Criminal Intent and a Brain Aneurysm

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CT scan of brain. Red area is either hemorrhagic stroke of Ischemic stroke
From and

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Audiences around the country have been taken this year by stories that are windows into our justice system, podcasts like "Serial" and television shows like "Making A Murderer."  For every case that gets the spotlight, there are many, many more that the public never hears about. To bring you some of those lesser-known stories, The Takeaway is teaming up with the nonprofit news organization The Marshall Project for a new series called Case in Point.

This week, it's the case of William Palmer, which raises questions about the meaning of criminal intent under the law.

It all began back in 2009. After his girlfriend, Kay Anderson, observed Palmer's odd behavior, she decided to hide the guns that were in their home. When William Palmer couldn't find the weapons, he called 911 to report that they were stolen. According to court documents, Palmer then gave the phone to Anderson who told the operator she feared for her safety.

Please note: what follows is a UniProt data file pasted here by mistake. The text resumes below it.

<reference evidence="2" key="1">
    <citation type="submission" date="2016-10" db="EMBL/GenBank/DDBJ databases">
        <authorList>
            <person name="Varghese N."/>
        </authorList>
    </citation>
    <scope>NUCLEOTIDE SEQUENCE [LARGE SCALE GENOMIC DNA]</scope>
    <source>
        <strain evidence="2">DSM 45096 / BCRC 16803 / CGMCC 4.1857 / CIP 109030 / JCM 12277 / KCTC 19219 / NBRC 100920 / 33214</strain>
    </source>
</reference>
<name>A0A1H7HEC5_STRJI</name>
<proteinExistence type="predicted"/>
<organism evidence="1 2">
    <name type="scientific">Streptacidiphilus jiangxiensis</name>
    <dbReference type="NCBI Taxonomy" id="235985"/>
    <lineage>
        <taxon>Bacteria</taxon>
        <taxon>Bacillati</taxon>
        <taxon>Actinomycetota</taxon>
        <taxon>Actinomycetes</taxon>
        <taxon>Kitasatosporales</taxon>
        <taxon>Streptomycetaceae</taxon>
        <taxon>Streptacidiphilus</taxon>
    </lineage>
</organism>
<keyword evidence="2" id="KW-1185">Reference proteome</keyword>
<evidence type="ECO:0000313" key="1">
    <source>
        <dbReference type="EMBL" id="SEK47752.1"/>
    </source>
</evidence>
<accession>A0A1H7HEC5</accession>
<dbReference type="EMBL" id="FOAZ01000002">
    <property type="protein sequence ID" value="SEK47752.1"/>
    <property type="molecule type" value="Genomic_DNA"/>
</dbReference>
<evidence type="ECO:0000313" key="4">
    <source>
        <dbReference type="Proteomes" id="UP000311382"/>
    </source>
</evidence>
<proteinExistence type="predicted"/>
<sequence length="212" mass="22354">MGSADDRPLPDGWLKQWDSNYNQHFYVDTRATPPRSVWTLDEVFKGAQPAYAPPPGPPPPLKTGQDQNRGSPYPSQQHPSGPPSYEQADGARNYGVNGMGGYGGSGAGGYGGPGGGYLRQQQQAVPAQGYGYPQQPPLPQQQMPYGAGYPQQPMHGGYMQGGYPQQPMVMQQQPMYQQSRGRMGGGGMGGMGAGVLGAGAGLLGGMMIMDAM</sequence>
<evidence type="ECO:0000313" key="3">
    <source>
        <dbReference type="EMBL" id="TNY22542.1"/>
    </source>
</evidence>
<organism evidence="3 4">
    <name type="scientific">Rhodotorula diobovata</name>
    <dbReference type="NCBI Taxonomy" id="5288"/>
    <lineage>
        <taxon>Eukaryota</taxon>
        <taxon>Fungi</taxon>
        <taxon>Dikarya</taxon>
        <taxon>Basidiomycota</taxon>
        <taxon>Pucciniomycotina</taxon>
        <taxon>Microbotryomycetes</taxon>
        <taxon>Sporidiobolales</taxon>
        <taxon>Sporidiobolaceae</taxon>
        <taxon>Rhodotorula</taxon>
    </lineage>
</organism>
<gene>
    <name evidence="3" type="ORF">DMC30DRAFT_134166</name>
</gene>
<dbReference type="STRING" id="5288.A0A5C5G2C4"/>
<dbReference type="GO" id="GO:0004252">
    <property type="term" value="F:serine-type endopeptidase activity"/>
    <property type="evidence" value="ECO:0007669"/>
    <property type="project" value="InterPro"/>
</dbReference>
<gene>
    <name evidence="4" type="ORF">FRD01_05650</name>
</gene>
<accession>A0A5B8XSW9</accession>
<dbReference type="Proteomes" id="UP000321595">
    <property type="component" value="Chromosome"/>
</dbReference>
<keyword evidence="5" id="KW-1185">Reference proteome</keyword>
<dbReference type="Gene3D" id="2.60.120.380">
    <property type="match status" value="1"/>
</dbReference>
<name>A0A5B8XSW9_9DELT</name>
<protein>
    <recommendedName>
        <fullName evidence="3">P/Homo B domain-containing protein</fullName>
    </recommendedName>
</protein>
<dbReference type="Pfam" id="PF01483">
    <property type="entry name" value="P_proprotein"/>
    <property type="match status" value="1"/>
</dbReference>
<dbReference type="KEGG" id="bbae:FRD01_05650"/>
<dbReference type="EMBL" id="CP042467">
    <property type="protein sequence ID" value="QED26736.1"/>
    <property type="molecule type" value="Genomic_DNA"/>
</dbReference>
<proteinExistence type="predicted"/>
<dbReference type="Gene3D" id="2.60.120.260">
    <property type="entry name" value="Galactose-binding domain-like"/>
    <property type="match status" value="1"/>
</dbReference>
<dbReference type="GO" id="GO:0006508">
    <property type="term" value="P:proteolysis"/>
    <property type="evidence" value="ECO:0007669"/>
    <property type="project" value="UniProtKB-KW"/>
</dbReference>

State troopers were dispatched to the residence. Upon arrival, troopers were confronted by Palmer, who was brandishing a weapon. William Palmer was charged and convicted of assault, but what seems like an open and shut case is anything but. It turns out Palmer was suffering from a ruptured brain aneurysm at the time of the altercation. Andrew Cohen, commentary editor for The Marshall Project and author of Case in Point, explains how the prosecutor was able to successfully keep that fact from the jury. 

You can read the full article by Andrew Cohen at The Marshall Project